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By Jenell Williams Paris

Sex Ed. For Adults

God-given longings in a broken world.

Exasperated during a class discussion about sexuality, a female undergraduate said, "I just want to explore my sexuality without being called a whore!" Don't we all, my dear, don't we all, I thought. Separated by a generation, my student and I were both raised in evangelical environments that shaped our thinking about sexuality with harsh binary oppositions. People are pure or impure, Christian or worldly, and for women especially, madonna (with a lower case m) or whore. In Sexuality and Holy Longing, Lisa Graham McMinn quotes an undergraduate who wrote, "sexuality is more about repression than expression, especially in the Christian subculture." Indeed, despite widespread calls for grace, evangelicals often use rule-based approaches that establish a purity treehouse club to which one comfortably belongs, doesn't belong, or is scrambling back up the ladder toward.

But critiques of such evangelical legalism are readily available, and McMinn wastes no time ranting. She creates a framework for sexuality that is both fresh and orthodox, and uses it to discuss adolescence, singleness, marriage, parenting, and the nature of sex and gender. Grounded in her sociology expertise, she describes sexuality as both "embedded in culture and embodied in physical, biological bodies." A person experiences sexuality in the body, as male or female, and makes sense of that experience through culture (or "cultural scripts," in McMinn's words), but the human yearning for beauty, intimacy, and satisfaction transcends all such differences. We are made for relationships, but we can never fully satisfy our longings in this life. Grace is the bridge between our longings and their incomplete satisfaction. In this way, sexuality illuminates our longing for heaven, where we will experience wholeness at last.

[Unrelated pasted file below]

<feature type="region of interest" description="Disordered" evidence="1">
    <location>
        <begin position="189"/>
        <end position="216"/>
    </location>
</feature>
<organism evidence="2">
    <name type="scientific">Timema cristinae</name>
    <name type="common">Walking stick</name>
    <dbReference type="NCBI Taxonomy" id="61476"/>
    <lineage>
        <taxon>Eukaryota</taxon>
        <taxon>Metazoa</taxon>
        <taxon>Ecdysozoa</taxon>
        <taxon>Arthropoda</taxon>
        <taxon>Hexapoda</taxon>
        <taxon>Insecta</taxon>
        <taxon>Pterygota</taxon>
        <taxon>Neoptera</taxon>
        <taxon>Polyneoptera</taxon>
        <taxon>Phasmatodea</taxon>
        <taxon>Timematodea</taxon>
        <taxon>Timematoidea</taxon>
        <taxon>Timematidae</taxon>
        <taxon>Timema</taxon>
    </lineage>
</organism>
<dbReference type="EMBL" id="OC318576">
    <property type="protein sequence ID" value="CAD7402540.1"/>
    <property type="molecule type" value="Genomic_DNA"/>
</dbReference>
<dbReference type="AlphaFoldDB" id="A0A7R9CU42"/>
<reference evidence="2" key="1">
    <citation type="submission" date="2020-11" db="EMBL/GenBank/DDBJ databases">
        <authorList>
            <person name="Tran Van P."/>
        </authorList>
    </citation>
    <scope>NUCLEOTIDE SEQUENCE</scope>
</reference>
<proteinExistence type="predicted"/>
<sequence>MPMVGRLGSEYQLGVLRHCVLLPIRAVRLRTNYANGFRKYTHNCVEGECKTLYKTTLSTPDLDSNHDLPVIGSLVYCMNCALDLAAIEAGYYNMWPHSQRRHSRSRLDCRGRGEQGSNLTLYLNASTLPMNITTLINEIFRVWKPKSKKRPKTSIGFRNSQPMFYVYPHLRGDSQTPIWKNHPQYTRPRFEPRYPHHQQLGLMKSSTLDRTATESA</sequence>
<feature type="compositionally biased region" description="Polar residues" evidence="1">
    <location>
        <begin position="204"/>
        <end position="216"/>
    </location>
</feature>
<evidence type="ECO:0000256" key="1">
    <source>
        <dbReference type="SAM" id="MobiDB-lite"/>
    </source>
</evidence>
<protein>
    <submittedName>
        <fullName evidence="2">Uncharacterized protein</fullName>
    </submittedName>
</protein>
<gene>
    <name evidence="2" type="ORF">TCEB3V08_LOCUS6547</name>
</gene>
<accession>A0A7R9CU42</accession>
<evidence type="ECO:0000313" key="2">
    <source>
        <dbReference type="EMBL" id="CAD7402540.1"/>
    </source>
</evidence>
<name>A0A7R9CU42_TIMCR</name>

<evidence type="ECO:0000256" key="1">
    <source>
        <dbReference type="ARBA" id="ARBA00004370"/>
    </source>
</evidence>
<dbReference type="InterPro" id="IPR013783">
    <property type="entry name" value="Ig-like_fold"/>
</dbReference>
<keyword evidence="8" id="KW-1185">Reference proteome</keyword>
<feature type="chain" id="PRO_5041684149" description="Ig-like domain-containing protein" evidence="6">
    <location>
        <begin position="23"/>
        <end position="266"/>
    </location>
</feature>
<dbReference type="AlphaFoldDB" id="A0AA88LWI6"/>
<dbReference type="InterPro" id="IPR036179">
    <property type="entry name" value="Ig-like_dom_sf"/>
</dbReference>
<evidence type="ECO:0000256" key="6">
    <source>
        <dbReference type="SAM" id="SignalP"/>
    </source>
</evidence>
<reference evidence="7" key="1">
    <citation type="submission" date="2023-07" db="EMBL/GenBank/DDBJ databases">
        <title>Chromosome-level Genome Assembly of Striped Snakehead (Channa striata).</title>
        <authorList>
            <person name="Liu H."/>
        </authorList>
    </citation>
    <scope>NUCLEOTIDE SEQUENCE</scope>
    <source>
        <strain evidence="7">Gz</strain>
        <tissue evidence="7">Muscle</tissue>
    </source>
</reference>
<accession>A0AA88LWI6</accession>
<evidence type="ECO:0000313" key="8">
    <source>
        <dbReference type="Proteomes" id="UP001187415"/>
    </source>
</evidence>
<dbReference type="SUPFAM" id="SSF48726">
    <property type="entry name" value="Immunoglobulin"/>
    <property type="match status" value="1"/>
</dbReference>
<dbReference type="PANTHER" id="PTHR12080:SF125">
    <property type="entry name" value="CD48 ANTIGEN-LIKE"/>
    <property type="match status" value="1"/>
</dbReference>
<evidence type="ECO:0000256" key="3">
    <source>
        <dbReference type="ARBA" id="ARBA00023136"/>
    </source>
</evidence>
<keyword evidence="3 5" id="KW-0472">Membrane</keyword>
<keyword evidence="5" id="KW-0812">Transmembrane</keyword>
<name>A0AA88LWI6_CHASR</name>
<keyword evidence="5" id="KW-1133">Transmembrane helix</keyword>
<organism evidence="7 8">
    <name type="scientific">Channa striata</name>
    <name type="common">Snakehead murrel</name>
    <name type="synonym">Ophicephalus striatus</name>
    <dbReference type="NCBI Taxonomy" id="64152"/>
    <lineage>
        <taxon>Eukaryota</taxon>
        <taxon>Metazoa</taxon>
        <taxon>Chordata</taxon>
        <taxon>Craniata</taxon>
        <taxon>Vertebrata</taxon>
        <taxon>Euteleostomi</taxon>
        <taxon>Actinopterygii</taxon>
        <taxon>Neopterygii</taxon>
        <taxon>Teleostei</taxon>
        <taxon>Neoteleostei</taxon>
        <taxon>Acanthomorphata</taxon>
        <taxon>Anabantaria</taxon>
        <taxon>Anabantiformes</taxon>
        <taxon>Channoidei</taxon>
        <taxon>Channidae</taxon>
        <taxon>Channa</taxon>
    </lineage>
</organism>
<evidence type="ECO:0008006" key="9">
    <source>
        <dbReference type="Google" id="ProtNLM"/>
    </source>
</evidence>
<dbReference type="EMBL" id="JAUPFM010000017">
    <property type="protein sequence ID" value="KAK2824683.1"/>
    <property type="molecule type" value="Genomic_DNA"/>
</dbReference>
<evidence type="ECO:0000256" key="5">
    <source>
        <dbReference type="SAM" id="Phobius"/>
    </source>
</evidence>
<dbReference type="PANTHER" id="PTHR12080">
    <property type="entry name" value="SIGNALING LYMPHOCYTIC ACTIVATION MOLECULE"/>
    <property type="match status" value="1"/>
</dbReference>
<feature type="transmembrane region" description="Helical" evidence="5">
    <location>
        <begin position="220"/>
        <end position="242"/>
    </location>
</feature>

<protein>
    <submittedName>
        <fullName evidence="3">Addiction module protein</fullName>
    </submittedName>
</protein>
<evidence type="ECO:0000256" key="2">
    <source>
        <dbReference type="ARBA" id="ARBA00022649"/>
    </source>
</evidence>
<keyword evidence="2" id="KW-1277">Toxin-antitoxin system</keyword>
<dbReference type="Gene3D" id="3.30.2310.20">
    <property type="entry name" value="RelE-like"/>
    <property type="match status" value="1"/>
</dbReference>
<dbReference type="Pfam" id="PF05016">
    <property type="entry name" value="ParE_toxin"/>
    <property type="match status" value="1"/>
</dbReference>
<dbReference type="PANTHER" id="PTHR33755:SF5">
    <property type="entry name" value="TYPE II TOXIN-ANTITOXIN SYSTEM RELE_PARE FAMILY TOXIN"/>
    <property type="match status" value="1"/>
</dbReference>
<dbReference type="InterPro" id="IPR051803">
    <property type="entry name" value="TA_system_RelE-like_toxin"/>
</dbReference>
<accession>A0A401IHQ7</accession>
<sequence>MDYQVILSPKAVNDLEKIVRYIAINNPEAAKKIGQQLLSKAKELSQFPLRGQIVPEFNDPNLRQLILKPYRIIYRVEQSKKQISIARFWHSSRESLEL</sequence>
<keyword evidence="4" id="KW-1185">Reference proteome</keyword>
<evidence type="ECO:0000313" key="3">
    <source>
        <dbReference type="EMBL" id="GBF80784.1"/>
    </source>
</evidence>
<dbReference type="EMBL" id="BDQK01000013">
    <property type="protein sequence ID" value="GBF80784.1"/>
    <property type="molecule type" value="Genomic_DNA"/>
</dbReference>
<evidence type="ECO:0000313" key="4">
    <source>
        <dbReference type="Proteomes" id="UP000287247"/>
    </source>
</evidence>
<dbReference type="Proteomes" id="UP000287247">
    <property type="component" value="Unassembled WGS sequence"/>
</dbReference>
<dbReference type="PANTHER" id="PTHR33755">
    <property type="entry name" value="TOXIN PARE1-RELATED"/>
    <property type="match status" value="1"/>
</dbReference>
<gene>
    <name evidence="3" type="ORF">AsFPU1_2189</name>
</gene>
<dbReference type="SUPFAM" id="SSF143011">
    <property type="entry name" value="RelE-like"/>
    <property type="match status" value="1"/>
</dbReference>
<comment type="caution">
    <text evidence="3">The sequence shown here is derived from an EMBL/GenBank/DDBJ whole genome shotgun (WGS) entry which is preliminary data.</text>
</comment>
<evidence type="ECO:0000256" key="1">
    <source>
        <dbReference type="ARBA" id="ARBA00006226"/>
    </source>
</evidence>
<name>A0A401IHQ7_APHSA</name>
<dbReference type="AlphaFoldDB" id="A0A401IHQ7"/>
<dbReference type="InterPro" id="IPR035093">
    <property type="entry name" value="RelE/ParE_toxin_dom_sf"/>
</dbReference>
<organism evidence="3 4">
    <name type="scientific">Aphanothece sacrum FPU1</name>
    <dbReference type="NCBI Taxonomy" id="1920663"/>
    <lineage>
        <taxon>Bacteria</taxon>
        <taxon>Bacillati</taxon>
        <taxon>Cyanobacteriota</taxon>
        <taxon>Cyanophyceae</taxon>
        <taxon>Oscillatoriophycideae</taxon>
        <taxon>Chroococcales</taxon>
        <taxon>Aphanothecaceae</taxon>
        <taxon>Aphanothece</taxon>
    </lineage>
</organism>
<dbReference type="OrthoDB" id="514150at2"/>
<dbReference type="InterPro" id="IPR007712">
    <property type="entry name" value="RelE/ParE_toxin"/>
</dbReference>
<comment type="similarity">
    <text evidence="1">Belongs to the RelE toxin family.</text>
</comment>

Theologically, McMinn mixes Reformed understandings of creation, fall, and redemption with a Pietist emphasis on lived experience and longing for heaven. She also writes from her tradition, using ...

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